Have you ever wondered what the link is between a decision and the result of a decision?
It might be surprising but the link is actually significantly weak, very weak. It has to do with the time in between. We make decisions now. We implement our decisions later in the future and we see results even later in the future.
There are no facts about the future. The future is uncertain. In between the decision and its execution there can be all sorts of things that can happen outside of control of managers and organisations that can turn good decisions into bad results, bad outcomes.
The key consequence of the insight that a decision is different from a result is about evaluation. It’s about how do you work with people.
People can have good results but they can have made a bad decision. Are those good people? People can have made a good decision and have a bad result, are you going to blame the decision maker then? Quite on the contrary, the decision maker should be rewarded for having made a good decision. Unfortunately the person had a bad result. It links to creating a culture of tolerating failure, accepting failure.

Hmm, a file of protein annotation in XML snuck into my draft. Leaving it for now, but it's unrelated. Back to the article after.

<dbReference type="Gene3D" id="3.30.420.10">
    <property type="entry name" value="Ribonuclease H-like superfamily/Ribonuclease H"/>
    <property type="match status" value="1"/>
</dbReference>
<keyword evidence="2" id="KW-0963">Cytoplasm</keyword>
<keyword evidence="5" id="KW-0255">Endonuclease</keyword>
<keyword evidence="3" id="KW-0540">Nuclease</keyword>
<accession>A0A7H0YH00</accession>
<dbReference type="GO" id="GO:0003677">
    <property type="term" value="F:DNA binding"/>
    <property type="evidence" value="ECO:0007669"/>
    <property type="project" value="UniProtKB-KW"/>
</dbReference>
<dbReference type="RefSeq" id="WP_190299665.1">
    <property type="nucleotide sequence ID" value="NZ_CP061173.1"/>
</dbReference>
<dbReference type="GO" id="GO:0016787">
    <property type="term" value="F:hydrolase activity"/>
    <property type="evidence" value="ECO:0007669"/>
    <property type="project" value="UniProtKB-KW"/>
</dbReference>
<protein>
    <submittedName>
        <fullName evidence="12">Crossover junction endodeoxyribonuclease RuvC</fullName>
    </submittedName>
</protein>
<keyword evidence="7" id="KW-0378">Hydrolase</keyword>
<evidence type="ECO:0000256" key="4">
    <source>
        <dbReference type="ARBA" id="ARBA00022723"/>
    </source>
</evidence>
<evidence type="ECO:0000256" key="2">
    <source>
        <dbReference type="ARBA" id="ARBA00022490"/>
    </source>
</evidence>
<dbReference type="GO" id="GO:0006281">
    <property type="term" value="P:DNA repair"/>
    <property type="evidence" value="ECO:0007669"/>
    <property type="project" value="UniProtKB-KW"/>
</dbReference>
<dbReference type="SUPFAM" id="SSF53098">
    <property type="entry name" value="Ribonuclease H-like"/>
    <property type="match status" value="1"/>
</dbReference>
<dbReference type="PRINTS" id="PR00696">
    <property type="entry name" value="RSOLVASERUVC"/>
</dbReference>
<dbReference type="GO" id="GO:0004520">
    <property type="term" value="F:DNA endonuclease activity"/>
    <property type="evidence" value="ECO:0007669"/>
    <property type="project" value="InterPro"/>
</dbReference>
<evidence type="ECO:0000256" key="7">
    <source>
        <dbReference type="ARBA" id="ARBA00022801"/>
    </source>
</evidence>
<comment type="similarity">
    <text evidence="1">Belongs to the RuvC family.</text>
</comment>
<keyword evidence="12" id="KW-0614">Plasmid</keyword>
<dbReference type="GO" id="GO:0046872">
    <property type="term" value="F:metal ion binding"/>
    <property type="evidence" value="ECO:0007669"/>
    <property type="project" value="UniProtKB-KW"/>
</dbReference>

The key consequence of understanding the difference between a decision and a result is essentially about innovation.
It’s about experimentation which is ultimately value creation. It is better to make many decisions and fail many times, by small amounts, than to fail once, big time. By making multiple decisions and naturally failing you will win also quite a few times. This is understanding the difference between a decision and its result, thereby creating a culture of innovation, of experimentation, of exploration.
So for innovation and value creation to occur, companies and leaders should value and judge the decisions, decision quality, rather than the results.
Zeger also teaches on a brand new 2-day programme at London Business School – Strategic Decision Making.